By Robert Fritz
From the jacket cover: “We may not know it, but most of us long to create something in our lives. It may not be a painting, a novel, or a musical composition, the products we usually associate with “creativity.” It may be a beautiful, functional kitchen, a computer program, or good health. Yet achieving these ends requires the same skills that the painter, novelist, or musician would use in completing their masterpieces.”
I think that this book is a great resource for teachers who try and instill a passion for creating and learning in their students. Additionally, Robert's insights are at the core of the Personal Mastery Discipline of Peter Senge's 5 Disciplines.
King Warrior Magician Lover: Rediscovering the Archetypes of the Mature Lover
By Robert Moore and Douglas Gillette
The book provides some insights into the Jungian archetypes. There are direct correlations between each of these archetypes and the 4 aspects of how one can hold themselves in dialogic conversation and the four player model; King/Voice/Move, Lover/Listen in the moment/Follow, Warrior/Respect/ Oppose, and Magician/Suspend Judgment/Bystander. Food for thought…
The Timeless Way of Building
By Christopher Alexander
The concepts that this architect presents on design are applicable to any design project. The book is beautifully written and can touch one deeply. I found myself bringing it to dinner parties and reading chapters to my friends.
Leadership and the New Science: Learning about Organization from an Orderly Universe
By Margaret J. Wheatley
The Springboard: How Storytelling Ignites Action in Knowledge-Era Organizations
By Stephen Denning
From a commentary I wrote for fall 2001 edition Reflections: The SoL Journal on Knowledge, Learning, and Change published by MIT Press…
“The love of a good story, and the art of crafting one, is as old as language itself. Until the invention of the printing press, oral history was the primary tool for passing down the collective wisdom of the tribe from generation to generation. In crisis, the selection of just the right story for a given situation and the ability of the teller to inspire could result in continued tribal evolution or extinction. Although storytelling is still immensely powerful, the art form of oral history has diminished since the advent of the printing press. Stephen Denning provides a great service in sharing his experiences in bringing storytelling into the corporate setting.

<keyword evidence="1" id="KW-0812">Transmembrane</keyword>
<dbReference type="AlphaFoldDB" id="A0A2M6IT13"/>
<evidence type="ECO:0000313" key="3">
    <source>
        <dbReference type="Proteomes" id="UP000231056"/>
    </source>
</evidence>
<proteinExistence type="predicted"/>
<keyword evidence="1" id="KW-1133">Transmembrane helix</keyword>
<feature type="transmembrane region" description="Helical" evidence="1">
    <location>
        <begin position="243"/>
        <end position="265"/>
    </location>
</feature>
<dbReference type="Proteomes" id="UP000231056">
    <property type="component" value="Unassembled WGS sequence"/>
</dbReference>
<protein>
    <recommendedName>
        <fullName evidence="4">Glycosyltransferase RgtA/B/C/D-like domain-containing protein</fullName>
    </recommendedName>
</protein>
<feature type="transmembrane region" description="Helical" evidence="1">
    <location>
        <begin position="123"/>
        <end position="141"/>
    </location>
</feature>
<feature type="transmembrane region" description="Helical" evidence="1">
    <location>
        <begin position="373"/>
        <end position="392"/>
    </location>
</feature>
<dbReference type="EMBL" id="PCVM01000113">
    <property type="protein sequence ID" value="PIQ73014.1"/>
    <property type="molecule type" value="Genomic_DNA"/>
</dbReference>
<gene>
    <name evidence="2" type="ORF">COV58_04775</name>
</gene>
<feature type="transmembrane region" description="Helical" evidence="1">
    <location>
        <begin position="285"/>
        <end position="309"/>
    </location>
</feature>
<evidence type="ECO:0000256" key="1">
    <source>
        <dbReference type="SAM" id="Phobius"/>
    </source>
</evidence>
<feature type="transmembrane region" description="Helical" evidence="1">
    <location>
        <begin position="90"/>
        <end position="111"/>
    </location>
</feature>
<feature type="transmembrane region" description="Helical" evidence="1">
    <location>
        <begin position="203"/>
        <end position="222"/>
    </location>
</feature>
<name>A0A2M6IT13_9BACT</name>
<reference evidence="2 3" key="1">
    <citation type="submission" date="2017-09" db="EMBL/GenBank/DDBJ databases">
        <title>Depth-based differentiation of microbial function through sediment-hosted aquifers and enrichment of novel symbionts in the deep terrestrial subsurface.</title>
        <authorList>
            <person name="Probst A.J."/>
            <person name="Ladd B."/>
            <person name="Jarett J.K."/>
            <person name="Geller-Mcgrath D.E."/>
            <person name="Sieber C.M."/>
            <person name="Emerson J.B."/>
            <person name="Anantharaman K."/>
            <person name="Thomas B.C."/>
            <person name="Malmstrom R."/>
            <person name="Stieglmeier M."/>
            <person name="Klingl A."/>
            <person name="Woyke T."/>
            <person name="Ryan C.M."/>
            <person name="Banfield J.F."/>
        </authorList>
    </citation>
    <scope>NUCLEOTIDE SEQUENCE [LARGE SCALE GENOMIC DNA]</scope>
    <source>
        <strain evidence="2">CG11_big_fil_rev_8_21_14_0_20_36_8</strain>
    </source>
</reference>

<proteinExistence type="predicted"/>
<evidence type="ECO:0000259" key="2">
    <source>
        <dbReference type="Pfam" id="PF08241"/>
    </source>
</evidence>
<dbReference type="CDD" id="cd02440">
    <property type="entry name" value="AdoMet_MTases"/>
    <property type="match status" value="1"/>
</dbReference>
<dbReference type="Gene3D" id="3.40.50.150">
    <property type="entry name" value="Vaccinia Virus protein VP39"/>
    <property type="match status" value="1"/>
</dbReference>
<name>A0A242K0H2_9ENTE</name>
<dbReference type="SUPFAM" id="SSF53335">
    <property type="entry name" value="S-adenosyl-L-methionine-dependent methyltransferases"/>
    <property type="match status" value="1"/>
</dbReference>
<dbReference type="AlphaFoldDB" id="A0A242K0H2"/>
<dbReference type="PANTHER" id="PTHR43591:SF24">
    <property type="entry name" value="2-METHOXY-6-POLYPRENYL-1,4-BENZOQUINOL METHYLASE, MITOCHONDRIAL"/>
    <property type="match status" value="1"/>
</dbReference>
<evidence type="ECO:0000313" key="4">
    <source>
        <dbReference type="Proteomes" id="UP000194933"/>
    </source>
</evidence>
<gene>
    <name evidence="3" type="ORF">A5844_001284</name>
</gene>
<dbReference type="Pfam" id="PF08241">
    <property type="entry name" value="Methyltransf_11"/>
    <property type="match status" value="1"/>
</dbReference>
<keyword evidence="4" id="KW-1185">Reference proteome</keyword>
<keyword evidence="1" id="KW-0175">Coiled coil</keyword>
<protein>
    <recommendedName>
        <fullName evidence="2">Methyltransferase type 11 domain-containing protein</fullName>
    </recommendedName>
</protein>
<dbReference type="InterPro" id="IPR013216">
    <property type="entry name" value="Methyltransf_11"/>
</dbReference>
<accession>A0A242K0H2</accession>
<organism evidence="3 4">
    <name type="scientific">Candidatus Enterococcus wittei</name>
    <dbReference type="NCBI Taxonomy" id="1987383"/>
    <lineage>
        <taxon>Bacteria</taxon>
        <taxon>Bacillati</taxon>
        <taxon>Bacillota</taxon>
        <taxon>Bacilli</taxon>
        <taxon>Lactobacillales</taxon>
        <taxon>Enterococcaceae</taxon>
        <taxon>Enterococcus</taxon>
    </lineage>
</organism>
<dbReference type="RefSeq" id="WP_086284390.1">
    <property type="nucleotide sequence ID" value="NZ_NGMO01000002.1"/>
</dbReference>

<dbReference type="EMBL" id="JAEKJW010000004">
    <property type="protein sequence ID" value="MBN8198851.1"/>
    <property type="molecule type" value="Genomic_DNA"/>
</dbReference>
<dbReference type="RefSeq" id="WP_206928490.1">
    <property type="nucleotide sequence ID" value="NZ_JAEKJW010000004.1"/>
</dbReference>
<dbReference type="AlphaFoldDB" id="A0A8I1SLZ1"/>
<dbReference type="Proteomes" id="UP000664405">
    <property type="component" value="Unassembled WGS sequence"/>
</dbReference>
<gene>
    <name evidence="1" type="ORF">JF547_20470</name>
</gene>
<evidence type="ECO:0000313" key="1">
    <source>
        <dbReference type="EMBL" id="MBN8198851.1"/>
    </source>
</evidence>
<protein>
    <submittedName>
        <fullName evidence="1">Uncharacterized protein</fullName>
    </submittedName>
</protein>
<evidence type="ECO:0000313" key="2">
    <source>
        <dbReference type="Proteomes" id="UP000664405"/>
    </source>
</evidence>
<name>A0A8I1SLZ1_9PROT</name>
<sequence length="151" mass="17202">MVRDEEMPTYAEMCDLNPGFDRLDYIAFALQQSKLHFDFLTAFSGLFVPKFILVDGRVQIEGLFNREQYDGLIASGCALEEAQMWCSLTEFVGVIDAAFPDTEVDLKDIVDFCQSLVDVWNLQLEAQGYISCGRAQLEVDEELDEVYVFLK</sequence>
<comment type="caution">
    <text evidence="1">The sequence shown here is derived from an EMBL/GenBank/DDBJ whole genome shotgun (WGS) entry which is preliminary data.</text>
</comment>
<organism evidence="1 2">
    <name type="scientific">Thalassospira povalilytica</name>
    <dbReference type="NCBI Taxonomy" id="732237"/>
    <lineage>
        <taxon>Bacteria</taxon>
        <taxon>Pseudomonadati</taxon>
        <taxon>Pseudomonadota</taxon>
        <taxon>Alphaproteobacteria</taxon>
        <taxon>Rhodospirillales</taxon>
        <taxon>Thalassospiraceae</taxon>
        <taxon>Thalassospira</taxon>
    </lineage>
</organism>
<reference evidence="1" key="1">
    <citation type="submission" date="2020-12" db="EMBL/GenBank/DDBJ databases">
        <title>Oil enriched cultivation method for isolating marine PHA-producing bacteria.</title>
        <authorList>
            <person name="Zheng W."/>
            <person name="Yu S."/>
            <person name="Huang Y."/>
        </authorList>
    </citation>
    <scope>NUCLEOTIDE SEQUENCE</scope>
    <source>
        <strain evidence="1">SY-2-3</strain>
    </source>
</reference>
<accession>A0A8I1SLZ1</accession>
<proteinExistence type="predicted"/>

As I see it, the power of a well-spun story lies in its imprecision. A story that is loose enough allows listeners to engage their imaginations to fit the story to their personal reality. This gives mobility to the story’s message. Unlike a good Powerpoint presentation that may work well when delivered to targeted audiences up and down the organizational chart, a well-crafted story can organically traverse the important informal social networks of the organization finding just the right ears. The essence can sprint from boardroom to lunchrooms as each person inspired by it molds it to their reality and passes it on to others whom they feel need to hear it. If the story puts fire in the listener’s belly, they retell it with passion to light the fire in others. The moral of the story remains, while the emphasis changes to bridge the needs of both teller and audience.
In today’s era of shattered loyalties, a well-told story may just hold that critical spark needed to ignite and align untapped wisdom and energies trapped in our modern organizational tribes that are crucial for continued evolution.”
5th Generation Management: Integrating Enterprises through Human Networking
By Charles M. Savage
“Book of the Year. This year’s honors go to Charles Savage for “5th Generation Management” [Digital Press]. Savage joins a select few (Charles Handy, “The Age of Unreason”, Quinn Mills, “The Rebirth of the Corporation”, Stan Davis, “Future Perfect) who exquisitely explain tomorrow’s bizarre organizational arrangements, where hierarchies are leveled and the imagery of networks and spider webs butts out yesterday’s pyramids.” - Tom Peters
The Ken Awakening: Innovation Strategy for the Knowledge Economy
By Debra M. Amidon
A seminal work on knowledge management.
The Living Company: Habits for survival in a turbulent business environment
By Arie de Geus
Business Week, July 14, 1997
"Biology is turning up in the strangest places. Just consider Arie de Geus' THE LIVING COMPANY. With a light touch and an interesting variety of examples, de Geus employs biological metaphors in order to analyze corporate management. His provocative stories also draw upon experiences from his nearly 40-year career at Royal Dutch/Shell Group.... de Geus provides an interesting challenge to basic assumptions about the way companies work."